People should be able to have Depression without adding the fear of being labeled.
Depression creates unhelpful thinking patterns that feed into our culture’s stigma about mental health issues. Feeling the need to be guarded about our condition only gives depression a stronger grip. I know, I have spent most of my life denying I have depression and hiding it from even myself.
A person should be able to talk to a therapist without fear that they will “say the wrong thing” and then be automatically committed. People who seek help do not always get the best advice. As children, we asked our playmates where babies came from. Storks were the standard answer. People seeking help with mental health issues often start with “stork” stories instead of the true facts.
Seeking help for a mental health issue is incredibly difficult. For me, it was only when the remaining options were even more frightening, that I sought professional help for my depression. Yet, if I had a complaint of back pain, I would be able to mention that to family or friends without fear that I would be judged or committed. They would relate their success stories with treatment or let me know what to avoid. No big deal.
My experience is that the stigma of mental health issues keeps many from seeking help. Despite societies efforts to change the culture, I felt the best course of action for me was to hide my depression. I was so successful, at least in my mind, at hiding it that I did not even allow myself to name it. As each down cycle would begin, I was focused solely on finding a way out without letting anyone see.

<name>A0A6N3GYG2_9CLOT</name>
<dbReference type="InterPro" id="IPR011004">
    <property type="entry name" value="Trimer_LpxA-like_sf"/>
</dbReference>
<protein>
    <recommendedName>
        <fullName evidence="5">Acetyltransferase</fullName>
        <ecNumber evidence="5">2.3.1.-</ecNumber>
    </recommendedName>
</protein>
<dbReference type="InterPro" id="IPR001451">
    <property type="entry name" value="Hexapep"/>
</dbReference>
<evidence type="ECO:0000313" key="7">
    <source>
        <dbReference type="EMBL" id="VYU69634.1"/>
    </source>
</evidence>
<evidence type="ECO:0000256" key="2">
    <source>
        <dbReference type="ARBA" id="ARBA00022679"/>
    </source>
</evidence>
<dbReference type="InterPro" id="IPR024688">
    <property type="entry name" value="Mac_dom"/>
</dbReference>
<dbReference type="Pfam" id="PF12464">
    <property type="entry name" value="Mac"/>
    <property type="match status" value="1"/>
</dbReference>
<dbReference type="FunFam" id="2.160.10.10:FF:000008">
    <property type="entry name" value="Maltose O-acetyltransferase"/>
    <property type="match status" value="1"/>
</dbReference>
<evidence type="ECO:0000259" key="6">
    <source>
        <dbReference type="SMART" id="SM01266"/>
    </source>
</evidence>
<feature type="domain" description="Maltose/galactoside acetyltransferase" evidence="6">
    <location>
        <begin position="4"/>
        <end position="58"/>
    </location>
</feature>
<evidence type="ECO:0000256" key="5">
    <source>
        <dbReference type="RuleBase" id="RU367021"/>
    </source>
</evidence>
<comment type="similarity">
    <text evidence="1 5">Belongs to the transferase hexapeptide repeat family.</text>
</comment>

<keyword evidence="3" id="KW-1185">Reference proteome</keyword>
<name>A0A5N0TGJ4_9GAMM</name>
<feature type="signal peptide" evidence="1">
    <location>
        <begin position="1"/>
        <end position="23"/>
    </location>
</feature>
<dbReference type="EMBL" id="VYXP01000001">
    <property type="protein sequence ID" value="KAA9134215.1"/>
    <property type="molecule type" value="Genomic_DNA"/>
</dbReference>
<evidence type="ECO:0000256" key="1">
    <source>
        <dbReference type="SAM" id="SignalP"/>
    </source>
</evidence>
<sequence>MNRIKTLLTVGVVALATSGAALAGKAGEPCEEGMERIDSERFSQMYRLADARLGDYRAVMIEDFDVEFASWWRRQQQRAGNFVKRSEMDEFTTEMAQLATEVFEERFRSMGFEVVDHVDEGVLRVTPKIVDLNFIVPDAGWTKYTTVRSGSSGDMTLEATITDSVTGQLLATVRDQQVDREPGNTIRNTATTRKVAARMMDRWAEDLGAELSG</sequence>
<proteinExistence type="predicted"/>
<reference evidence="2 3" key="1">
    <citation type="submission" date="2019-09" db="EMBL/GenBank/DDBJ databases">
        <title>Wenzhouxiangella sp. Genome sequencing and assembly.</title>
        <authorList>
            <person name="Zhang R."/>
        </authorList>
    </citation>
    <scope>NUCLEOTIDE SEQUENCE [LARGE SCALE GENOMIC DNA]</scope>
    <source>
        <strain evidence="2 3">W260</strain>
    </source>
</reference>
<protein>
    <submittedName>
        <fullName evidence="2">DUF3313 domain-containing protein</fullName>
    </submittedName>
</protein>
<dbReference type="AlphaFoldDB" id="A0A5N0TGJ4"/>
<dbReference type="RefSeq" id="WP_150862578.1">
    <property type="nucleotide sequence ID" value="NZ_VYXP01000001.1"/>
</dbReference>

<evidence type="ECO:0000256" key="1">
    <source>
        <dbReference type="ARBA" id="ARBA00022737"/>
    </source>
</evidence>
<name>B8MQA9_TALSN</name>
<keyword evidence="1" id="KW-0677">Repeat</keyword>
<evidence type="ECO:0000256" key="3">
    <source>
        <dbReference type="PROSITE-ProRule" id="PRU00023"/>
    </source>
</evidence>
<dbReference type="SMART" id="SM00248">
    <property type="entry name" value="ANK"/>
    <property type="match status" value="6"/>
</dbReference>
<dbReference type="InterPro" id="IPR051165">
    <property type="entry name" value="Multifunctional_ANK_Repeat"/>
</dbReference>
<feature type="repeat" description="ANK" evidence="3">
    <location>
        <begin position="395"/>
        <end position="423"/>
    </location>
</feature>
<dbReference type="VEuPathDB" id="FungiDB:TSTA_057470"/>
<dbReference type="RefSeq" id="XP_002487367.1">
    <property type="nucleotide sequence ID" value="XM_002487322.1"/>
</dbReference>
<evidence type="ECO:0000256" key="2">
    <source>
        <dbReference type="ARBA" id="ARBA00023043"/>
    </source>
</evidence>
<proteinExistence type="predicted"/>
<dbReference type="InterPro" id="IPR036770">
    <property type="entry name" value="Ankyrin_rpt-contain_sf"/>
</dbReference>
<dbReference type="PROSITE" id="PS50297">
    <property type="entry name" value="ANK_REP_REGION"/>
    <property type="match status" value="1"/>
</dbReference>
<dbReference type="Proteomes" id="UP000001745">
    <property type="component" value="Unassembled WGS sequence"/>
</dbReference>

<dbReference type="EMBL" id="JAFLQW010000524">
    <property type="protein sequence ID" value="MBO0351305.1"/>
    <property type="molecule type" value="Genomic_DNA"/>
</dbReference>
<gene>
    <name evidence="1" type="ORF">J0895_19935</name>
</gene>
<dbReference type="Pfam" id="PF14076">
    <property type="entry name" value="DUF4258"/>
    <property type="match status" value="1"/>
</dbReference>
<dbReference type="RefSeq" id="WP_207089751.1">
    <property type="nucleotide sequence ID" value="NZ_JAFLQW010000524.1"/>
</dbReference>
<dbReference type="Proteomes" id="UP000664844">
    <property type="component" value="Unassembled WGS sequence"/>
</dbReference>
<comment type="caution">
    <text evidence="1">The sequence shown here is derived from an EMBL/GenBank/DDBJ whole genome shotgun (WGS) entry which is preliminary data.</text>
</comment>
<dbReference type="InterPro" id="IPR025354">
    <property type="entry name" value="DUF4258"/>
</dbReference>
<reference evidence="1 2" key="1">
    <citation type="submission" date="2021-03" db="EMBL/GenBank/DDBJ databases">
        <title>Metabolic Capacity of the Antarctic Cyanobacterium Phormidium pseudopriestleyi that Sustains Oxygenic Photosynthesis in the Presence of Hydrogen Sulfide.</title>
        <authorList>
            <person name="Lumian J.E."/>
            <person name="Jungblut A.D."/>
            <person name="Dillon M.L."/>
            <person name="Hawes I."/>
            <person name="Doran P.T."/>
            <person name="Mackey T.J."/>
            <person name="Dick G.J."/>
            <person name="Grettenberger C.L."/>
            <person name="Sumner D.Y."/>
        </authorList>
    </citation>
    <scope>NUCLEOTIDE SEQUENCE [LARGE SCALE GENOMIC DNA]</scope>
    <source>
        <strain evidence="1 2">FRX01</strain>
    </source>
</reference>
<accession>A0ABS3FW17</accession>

Speaking out now, saying “I have depression, depression doesn’t have me,” is not without risk. I know there is support for my position, but there will be misunderstandings, too. As with my decision to seek professional help with depression, I am driven only because the alternatives are much more frightening.
Continuing to do the same thing, expecting different results finally became undefendable to me. It supported my depression, giving me false hope that this time it would be different, that this time doing the same thing would create a different result. Boy, you think depression is your friend, and then it pushes you up against the same wall. It has you alone, vulnerable and stuck in all or nothing thinking that eventually reduces your options to zero.
As I begin to face my depression with professional support, I am past whether anyone is labeling me. Ok, I still think about it a bit, but I am going forward anyway. Professionals are telling me they are proud of me for seeking treatment. My first thought is to minimalize this, but that is what my depression wants me to do. So, I accept their compliments as I move towards a better understanding of my depression and how I can loosen its grip.
What are your thoughts on how society views mental health issues? Your comments are encouraged.